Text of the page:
Lithotripsy is a medical procedure wherein shock waves are used to break up kidney stones, ureter or bladder. Extra corporeal shock wave lithotripsy is the most commonly used type. The shock wave is termed extra corporeal as the shock wave is generated outside the body. It is a non-invasive technique. This procedure is used when the stone is too large to pass out on its own or if the stone is stuck in the ureter.
Prior to the treatment the following is followed:
Patient is made to lie down on a comfortable cushion/bed (usually water-filled). A mild sedative, pain killer and antibiotics are administered before the procedure so as to prevent any kind of discomfort, pain or infection. High energy sound waves pass through the body until they hit upon the kidney stone. The machine through which the waves is passed is called as the lithotripter. The kidney stone is broken into several pieces by the wave. The broken stone debris is called gravel. This gravel passes out while urinating. Usually there is no damage to skin or other internal organs as the shock waves are not focused on them. Generally after lithotripsy, people tend to bleed while urinating. This is common and will stop on its own. People who have undergone the procedure should drink plenty of water so as to flush the gravel out. A few patients may report abdominal pain which subsides on its own after a few days. If the symptoms persist, it is suggested that the patient visit the physician.
Lithotripsy should not be performed on people with skeletal deformities, persons with uncontrolled bleeding and pregnant women. Some of the possible side-effects include:
Toxic Shock Syndrome
Toxic shock syndrome (TSS) is a condition attributed to Staphylococcus aureus bacteria that are found on the human body. While they are mostly harmless, in rare cases they produce a toxin leading to toxic shock syndrome. TSS has usually been linked to the use of tampons, though they can also be caused by bacterial infections of wounds or surgical incisions. Toxic shock syndrome has also been linked to other staph infections such as pneumonia, septicemia and osteomyelitis. TSS has also been noticed in women using a diaphragm or a contraceptive sponge.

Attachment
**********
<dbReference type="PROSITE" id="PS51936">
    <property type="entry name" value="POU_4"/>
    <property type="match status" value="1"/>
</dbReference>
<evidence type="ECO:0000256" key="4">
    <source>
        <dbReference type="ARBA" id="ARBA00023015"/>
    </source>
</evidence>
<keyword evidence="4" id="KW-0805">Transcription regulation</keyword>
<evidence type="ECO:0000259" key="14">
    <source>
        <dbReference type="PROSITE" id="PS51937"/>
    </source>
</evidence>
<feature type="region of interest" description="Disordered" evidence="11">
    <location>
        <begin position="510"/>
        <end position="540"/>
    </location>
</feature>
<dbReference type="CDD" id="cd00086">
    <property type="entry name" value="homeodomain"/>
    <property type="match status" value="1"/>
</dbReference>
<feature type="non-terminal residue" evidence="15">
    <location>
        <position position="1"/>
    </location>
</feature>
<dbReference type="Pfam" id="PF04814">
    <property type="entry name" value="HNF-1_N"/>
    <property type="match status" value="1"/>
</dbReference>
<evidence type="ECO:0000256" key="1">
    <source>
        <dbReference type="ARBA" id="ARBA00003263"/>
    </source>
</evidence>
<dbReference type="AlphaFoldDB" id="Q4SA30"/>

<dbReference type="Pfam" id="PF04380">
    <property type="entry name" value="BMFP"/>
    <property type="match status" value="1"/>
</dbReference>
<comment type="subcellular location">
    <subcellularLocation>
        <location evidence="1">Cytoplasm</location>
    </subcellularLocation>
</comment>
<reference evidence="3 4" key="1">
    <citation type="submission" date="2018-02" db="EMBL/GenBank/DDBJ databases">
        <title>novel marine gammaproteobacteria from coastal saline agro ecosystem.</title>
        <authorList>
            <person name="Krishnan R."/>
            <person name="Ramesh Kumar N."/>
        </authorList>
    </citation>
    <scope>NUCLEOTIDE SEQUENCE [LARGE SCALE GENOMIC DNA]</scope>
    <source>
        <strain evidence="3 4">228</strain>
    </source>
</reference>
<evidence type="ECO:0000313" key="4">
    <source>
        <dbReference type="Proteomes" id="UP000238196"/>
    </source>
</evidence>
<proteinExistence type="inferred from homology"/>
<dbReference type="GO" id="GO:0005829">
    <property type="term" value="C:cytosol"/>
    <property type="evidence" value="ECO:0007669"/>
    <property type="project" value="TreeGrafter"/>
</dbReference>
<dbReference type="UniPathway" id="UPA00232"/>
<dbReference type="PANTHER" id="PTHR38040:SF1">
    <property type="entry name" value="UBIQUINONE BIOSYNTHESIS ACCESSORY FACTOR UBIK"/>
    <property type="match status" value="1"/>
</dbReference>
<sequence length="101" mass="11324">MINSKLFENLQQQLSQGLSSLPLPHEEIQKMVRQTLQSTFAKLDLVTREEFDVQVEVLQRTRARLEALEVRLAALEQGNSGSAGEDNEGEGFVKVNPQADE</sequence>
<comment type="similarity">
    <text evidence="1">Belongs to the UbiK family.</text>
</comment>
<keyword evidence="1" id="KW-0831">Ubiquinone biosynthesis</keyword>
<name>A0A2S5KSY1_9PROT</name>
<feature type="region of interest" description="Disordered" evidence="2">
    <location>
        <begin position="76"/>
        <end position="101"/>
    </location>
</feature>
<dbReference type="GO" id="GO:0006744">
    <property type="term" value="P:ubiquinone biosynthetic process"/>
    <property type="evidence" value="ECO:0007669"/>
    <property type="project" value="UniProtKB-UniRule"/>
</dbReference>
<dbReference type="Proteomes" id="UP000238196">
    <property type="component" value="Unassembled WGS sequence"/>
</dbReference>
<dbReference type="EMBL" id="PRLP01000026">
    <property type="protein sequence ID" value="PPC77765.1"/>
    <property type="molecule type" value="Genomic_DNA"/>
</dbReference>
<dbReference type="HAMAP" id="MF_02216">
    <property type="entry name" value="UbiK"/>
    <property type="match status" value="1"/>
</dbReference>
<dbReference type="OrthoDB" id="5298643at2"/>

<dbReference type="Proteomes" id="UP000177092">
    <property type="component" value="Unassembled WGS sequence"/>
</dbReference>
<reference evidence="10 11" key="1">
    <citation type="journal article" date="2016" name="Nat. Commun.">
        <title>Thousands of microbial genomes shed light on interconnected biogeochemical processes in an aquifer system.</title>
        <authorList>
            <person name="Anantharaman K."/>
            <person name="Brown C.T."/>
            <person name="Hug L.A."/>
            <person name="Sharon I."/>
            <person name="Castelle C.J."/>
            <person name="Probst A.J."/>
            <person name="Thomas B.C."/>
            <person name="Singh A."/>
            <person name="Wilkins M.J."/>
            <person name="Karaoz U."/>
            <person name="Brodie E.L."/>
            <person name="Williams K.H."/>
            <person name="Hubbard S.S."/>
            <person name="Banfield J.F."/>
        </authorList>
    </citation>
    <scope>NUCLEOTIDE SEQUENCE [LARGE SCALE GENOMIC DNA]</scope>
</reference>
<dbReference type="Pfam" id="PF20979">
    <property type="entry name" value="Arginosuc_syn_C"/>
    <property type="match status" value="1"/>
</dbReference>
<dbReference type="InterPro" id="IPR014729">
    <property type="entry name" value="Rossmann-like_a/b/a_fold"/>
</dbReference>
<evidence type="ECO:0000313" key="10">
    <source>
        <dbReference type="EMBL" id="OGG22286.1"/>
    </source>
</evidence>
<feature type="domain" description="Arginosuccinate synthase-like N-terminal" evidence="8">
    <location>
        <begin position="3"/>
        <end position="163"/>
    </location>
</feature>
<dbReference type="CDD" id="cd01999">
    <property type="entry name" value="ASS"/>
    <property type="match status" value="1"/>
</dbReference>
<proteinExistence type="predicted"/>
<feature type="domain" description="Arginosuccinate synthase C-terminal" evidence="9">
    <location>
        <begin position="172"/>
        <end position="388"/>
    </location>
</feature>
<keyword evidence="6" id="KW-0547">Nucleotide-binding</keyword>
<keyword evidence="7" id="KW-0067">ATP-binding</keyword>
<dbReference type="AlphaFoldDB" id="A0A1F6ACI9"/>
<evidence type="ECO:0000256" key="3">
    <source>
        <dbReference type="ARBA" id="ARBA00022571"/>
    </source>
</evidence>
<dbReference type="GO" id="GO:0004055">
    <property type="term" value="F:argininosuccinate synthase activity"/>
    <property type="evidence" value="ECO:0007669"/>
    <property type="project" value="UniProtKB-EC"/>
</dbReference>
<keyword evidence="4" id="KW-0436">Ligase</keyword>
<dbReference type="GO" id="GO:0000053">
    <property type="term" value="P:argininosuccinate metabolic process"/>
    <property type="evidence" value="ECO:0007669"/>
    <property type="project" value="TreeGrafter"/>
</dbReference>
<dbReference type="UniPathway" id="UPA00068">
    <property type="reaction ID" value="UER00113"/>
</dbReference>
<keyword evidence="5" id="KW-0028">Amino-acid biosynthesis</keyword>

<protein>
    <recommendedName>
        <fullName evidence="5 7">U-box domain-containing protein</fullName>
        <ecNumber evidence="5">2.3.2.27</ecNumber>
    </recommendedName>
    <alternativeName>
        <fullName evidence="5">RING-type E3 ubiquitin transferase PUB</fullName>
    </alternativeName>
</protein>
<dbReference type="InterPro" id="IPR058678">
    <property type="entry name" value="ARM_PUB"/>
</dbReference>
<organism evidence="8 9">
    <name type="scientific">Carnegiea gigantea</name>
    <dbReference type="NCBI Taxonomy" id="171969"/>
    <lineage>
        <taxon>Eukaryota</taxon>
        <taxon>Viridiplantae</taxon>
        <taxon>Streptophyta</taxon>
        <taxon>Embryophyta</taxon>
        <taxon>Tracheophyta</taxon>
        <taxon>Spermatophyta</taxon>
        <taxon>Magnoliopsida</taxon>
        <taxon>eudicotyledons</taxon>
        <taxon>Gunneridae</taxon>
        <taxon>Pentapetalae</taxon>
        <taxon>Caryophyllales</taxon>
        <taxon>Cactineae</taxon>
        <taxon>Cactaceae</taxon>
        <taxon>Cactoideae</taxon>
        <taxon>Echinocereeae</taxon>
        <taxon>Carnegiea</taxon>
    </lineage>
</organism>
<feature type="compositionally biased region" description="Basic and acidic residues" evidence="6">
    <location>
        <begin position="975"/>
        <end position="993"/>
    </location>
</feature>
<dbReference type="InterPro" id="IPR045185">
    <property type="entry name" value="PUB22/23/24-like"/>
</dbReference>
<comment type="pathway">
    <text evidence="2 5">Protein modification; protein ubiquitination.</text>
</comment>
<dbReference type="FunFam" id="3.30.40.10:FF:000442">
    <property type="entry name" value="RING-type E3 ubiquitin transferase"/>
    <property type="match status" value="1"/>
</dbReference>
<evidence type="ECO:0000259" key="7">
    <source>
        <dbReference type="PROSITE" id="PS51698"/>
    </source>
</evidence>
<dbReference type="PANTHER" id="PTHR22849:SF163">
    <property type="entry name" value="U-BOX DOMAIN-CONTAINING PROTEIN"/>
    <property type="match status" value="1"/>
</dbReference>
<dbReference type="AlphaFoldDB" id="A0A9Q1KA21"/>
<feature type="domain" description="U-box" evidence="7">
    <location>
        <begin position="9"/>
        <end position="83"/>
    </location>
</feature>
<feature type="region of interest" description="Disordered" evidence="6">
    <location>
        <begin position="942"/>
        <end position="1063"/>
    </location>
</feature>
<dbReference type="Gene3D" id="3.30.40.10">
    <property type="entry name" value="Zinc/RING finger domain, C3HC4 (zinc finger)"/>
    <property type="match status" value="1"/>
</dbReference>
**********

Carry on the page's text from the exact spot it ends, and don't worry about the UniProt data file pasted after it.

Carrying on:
Symptoms of toxic shock syndrome include high fever, headache, diarrhea and aching muscles. Other symptoms of TSS include vomiting, rapid drop in blood pressure and unusual redness under the eyelids. A person suffering from toxic shock syndrome is likely to feel dizzy and confused and have difficulty in breathing. Women may notice unusual vaginal discharge that is smelly.
All wounds and cuts must be treated with clean bandages. Women can reduce the risk of TSS by alternating between tampons and sanitary napkins. Ensure that you wash your hands before you touch them. Change tampons regularly and always remove the tampon at the end of the period. Treatment for TSS includes antibiotic medications and drugs to maintain normal blood pressure. If there is an infected site, the area must be drained clean and any foreign bodies must be removed from the body. It is imperative to consult a doctor at once if the patient becomes pale and has a rapid pulse. Toxic shock syndrome can lead to severe multi-organ dysfunction and can be life-threatening.
Anaphylactic shock is a severe allergic reaction that can be life threatening. Possible allergies could be some drug, food or insect bites. The body reacts very soon and results in symptoms such as abdominal cramps, difficulty in breathing, fainting, anxiety and tightening of the airways. Immediate treatment is needed. There is loss of blood pressure and the body is in shock. There might be raised bumps over the body.
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Bibliography / Reference
Collection of Pages - Last revised Date: June 20, 2019